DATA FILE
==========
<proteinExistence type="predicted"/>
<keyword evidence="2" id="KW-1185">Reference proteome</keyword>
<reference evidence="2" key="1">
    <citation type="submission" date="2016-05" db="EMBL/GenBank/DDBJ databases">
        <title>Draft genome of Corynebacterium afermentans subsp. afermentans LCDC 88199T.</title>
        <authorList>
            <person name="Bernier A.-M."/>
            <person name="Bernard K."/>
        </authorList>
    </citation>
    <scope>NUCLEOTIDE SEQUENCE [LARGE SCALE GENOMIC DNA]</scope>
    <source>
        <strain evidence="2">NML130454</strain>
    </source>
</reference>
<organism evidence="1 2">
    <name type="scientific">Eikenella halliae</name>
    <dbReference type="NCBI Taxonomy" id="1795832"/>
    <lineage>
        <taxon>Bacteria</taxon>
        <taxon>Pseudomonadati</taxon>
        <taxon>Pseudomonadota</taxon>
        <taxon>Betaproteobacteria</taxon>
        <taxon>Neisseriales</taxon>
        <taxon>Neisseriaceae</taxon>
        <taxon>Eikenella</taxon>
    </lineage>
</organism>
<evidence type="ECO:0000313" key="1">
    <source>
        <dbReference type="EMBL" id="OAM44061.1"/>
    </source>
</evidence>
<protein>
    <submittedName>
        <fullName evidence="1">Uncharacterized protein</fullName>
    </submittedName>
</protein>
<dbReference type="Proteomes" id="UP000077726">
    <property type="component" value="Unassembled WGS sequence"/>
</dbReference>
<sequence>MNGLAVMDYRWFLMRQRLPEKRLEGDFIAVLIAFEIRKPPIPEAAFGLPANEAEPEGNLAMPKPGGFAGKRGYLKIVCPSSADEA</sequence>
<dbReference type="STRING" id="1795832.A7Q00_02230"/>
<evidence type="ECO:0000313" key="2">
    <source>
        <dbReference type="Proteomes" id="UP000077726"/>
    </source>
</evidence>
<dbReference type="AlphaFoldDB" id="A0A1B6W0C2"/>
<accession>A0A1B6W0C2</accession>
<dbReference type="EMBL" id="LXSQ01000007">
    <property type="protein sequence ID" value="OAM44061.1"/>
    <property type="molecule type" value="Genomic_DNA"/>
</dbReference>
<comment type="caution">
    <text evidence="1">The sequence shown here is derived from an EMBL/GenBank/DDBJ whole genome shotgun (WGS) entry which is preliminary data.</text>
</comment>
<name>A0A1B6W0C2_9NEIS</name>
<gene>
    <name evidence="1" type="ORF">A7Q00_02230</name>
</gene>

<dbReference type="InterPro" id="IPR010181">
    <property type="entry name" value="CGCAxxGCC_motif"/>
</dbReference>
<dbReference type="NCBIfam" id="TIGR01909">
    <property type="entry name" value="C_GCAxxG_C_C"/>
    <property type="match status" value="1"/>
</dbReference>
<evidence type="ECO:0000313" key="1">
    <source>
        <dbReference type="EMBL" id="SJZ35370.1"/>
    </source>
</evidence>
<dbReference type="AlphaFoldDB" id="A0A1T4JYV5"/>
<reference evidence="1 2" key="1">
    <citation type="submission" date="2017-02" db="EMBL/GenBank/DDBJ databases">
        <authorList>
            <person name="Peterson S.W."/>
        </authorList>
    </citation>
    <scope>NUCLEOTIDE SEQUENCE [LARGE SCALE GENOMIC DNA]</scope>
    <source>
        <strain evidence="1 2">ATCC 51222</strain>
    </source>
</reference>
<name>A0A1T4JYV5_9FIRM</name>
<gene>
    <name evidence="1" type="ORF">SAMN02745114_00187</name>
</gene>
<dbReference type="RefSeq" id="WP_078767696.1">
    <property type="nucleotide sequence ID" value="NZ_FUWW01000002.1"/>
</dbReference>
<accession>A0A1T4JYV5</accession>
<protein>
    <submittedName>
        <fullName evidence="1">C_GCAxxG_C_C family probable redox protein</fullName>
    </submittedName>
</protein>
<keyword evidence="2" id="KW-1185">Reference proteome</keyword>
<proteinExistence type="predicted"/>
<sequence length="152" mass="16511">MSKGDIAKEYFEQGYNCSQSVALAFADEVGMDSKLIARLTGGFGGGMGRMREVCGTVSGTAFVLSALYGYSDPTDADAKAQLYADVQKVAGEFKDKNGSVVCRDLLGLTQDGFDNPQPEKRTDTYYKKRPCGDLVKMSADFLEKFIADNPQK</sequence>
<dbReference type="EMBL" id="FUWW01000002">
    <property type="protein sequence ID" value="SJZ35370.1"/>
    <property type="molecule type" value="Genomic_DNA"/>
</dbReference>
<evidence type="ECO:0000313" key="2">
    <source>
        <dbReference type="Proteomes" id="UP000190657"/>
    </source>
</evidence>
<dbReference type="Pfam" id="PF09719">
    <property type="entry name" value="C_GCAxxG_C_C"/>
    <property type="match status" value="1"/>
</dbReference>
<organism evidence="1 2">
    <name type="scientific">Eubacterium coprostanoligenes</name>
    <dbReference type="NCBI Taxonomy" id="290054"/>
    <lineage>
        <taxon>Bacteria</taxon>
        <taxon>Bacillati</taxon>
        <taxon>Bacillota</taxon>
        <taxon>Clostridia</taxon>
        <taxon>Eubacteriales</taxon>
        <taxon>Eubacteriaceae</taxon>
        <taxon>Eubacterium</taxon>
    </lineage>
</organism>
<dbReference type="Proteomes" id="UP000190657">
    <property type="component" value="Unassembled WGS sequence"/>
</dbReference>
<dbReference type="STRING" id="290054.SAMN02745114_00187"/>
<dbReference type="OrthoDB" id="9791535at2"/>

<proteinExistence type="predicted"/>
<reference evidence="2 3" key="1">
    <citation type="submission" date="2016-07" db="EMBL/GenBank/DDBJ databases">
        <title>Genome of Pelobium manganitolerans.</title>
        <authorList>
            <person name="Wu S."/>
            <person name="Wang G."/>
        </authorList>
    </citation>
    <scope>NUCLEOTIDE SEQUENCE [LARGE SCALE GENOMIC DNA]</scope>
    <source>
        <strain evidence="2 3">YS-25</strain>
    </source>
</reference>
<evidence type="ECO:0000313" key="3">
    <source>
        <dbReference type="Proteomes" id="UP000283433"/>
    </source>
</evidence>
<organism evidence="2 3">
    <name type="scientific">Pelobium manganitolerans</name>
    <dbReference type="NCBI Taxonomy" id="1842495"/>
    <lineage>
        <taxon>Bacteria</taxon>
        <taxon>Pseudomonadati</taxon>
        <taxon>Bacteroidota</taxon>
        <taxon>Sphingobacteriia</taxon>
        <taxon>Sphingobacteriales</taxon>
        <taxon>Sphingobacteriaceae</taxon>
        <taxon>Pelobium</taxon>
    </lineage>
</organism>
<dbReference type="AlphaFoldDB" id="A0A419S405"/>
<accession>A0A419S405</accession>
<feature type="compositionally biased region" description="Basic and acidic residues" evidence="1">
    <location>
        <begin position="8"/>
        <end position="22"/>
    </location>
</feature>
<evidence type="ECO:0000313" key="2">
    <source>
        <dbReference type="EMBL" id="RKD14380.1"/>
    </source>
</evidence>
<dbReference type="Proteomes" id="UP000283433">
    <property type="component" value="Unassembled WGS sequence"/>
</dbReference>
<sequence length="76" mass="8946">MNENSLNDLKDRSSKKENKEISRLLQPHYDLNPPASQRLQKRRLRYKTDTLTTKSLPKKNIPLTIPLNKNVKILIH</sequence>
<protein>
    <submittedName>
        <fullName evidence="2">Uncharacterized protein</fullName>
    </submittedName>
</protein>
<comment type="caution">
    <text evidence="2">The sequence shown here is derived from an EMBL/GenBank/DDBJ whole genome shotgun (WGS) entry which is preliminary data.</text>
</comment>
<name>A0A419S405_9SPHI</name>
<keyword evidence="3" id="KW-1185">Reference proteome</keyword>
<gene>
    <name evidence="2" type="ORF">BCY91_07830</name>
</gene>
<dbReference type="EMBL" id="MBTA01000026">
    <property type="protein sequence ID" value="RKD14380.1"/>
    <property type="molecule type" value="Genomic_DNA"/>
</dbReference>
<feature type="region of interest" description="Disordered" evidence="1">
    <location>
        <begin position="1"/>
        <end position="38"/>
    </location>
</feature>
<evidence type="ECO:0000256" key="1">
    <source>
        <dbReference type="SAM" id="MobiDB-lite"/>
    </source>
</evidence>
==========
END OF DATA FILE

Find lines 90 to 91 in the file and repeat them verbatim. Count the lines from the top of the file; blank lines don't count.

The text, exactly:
<dbReference type="RefSeq" id="WP_078767696.1">
    <property type="nucleotide sequence ID" value="NZ_FUWW01000002.1"/>